If now the unit commands a seek operation, the gate 23 goes false and blocks gate 15c. Thus, the sample circuit 21 shifts from the sample to the hold mode. As stated, it holds a signal having a level which is exactly the requisite control signal level for holding the tilted carriage against gravity, so that the transducer 3 is on the average above track center within the tolerances of residual error (being less than 1/1000 of an inch). Now, the seek operation proceeds (see FIG. 3) until completed, followed by a change over to the position mode at low gain (branch 15b), compensated in both seek and low gain position mode by the correction remembered from the last time the transducer was held on track. Any overshoot or undershoot of the gravity influenced carriage is minimized. As soon as the transducer 3 is again within the .+-.0.001" range, the sample and hold circuit 20 applies the correct control signal level to the summing point 12 for enhancing the holding of the motor in the desired position. That signal level represents the force needed to be exerted by the motor 5 upon the carriage to hold the transducer against the force of gravity.

The output signal of circuit 21 will be, of course, updated by the true position signal to offset any other disturbances, but the response is relatively slow. Nevertheless, the circuit also operates as regular position servo. The regular position control loop (branch 15b) remains on line and responds relatively fast to larger disturbances, so that the position remains tracked at the desired rate. Thus, two branches 15b, 15c coact by a combined response characteristics having low gain but fast response for larger but transient errors and high gain for smaller but persistent errors, the latter, of course, including the persisting force of gravity.

The high gain sample circuit 20, responding and sampling relatively slow will continue to sample the average level needed to maintain the transducer in or near the desired position. In that sense, amplifier circuit 21 fulfills two functions, one is to provide and maintain a high gain narrow range position stabilizing operation responding particularly to long lasting disturbances while the transducer is being held very near track center, and remembering how much correction was applied to offset these long term disturbances to apply as a correction to the accelerating and decelerating force when moving the transducer from one track to the next desired track. Thus, if a new command for changing tracks reaches the unit, that level is again held until the new track can be centered on.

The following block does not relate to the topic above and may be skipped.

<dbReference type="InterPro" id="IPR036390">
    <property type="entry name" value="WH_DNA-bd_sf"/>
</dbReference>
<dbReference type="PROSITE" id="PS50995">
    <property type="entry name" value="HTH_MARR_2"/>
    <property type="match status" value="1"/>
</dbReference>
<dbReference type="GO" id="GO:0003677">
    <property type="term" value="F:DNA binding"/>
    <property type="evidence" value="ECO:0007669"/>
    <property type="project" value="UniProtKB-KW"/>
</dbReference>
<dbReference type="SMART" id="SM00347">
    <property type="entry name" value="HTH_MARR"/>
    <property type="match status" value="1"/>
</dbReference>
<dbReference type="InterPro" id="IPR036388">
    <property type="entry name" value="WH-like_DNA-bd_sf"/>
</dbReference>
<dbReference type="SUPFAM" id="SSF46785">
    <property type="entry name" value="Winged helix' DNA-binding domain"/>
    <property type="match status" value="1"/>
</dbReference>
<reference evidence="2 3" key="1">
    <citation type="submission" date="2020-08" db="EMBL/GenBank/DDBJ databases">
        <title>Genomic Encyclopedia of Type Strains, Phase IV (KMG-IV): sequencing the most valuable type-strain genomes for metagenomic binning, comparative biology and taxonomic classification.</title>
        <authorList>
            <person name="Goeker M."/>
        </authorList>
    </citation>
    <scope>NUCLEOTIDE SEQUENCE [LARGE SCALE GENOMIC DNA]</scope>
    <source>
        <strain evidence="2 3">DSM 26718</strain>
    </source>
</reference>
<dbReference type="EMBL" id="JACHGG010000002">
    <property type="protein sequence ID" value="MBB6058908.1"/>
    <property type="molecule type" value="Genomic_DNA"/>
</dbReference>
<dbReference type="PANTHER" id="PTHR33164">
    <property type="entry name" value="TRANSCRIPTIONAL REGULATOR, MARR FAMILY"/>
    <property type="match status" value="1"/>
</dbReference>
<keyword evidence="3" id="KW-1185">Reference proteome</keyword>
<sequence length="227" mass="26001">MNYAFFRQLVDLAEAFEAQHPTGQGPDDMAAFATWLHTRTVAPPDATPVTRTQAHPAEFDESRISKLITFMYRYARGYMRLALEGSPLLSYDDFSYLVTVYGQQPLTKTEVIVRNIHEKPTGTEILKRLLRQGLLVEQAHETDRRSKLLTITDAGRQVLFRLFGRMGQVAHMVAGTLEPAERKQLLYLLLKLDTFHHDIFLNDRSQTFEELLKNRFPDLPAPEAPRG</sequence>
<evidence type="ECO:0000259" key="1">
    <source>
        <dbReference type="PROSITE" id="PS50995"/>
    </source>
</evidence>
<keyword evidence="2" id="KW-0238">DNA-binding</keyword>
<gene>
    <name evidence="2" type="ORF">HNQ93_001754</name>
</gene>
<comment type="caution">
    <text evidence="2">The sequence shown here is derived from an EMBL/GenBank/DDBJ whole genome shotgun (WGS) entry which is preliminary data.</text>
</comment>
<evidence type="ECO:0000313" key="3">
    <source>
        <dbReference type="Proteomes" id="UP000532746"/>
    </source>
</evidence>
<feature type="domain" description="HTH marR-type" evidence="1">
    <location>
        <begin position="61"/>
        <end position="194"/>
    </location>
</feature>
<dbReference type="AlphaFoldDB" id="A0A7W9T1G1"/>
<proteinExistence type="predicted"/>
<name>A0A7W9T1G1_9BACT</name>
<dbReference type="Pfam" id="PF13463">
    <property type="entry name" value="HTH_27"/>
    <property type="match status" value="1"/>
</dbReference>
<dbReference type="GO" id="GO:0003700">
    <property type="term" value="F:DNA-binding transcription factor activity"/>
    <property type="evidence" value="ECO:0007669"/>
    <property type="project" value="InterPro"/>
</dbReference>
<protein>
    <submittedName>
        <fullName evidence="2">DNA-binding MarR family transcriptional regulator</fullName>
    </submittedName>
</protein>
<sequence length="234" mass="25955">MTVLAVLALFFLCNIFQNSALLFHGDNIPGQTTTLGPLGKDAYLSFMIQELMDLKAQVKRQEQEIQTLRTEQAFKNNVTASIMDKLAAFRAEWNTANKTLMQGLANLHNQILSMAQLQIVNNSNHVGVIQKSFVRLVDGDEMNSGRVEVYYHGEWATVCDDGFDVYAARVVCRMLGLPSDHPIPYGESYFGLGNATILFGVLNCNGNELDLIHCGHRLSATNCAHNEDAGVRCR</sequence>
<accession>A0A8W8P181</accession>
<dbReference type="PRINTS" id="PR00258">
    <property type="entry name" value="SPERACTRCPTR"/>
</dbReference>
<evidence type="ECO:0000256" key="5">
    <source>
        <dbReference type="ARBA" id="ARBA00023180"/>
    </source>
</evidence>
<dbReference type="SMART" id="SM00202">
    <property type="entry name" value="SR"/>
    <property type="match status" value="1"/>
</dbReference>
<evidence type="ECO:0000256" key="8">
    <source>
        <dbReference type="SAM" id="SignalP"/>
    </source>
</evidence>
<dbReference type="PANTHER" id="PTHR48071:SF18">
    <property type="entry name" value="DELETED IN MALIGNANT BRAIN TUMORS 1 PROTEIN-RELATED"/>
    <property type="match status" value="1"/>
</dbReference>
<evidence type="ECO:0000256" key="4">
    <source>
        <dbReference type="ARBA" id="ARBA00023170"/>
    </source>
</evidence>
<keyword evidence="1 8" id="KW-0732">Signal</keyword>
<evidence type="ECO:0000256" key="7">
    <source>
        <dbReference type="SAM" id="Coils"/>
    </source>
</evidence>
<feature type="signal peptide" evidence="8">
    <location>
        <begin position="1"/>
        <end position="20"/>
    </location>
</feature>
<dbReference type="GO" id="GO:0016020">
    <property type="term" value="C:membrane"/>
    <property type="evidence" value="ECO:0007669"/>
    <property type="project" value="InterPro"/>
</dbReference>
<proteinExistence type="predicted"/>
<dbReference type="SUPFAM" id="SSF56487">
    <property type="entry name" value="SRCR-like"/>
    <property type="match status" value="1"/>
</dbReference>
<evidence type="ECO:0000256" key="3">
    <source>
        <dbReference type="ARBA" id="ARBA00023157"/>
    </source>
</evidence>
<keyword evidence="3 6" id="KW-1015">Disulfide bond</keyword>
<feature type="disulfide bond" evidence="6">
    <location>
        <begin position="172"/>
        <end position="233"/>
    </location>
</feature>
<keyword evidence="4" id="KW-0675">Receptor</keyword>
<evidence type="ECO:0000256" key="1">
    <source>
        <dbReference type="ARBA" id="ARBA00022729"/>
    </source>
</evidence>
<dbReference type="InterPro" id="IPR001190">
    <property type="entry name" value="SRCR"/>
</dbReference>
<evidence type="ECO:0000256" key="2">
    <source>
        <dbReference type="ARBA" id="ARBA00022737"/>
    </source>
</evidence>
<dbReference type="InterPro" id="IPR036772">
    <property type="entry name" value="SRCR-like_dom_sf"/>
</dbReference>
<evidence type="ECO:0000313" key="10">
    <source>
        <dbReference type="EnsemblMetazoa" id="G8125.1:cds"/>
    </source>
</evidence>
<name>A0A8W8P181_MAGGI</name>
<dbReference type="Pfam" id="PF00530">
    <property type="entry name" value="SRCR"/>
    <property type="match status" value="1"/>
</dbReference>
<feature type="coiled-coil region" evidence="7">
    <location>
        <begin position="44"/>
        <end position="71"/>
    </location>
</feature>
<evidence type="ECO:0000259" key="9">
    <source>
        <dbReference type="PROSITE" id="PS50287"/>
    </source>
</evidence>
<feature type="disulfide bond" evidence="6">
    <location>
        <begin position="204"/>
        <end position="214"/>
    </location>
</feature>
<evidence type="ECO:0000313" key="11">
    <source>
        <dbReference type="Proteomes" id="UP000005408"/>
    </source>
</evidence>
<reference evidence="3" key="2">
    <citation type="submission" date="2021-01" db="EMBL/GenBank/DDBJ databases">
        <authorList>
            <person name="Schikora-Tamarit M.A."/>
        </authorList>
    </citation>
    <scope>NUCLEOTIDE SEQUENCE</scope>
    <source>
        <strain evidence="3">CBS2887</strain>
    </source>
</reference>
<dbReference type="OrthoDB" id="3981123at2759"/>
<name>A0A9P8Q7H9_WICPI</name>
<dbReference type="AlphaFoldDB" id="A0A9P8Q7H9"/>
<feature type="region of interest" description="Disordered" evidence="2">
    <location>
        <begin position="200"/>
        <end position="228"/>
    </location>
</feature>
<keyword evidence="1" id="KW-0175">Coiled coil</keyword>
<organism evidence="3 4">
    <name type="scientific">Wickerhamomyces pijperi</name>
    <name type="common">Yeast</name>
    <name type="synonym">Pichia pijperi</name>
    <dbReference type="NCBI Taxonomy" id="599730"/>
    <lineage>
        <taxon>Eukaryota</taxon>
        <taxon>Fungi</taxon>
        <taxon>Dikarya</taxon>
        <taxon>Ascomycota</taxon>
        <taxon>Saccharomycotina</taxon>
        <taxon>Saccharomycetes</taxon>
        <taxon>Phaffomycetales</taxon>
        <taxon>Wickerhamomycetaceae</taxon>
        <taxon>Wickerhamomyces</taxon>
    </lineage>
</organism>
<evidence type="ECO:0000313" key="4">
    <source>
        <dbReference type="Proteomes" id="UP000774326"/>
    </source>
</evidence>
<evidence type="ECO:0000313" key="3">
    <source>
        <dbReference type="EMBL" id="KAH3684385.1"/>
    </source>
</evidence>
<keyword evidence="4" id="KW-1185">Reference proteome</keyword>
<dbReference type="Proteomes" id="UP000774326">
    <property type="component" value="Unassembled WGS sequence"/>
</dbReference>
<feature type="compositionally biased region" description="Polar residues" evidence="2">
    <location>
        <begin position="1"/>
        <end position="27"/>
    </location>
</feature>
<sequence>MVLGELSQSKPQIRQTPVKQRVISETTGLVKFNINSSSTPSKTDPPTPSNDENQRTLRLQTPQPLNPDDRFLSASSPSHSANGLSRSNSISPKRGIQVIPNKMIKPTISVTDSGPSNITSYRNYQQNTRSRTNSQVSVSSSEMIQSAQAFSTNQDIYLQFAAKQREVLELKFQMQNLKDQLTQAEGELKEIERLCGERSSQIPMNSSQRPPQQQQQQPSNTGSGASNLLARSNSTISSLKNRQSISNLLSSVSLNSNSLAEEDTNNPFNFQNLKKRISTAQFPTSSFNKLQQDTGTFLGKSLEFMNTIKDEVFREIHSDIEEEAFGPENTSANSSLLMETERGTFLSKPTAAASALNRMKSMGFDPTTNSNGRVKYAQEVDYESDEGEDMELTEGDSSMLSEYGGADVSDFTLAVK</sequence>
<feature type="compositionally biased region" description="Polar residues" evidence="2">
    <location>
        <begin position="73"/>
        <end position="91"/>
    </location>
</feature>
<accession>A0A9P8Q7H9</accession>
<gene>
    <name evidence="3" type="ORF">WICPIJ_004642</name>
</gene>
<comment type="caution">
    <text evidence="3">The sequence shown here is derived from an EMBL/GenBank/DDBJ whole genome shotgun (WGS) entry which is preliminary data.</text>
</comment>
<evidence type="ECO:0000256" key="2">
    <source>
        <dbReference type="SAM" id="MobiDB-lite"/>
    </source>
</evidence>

The invention is not limited to the embodiments described above but all changes and modifications thereof not constituting departures from the spirit and scope of the invention are intended to be included.


1. In a disk drive system having a spinning disk; at least one transducer for cooperation with the disk in any of plural concentric tracks;

a linear motor for moving and positioning the transducer radially along a particular axis and in relation to the disk;
position feedback means for monitoring the position of the transducer in relation to the disk and providing a signal representative thereof;
a control circuit connected to and incorporating the feedback means for controlling the motor;
the improvement for offsetting the effect of tilting of said axis, comprising:
a relatively high gain sample and hold circuit connected to the feedback means and being responsive to the position signal; and
circuit means for causing the sample and hold circuit to stop sampling and to hold the most recently sampled value upon command execution by the control circuit to move the transducer to a different track, and to apply the held value to the control circuit to be directly effective for motor control while the transducer moves towards said different track for compensating the effect of gravity on the transducer as moved and positioned by the motor, sampling resuming after the transducer has arrived above said different track.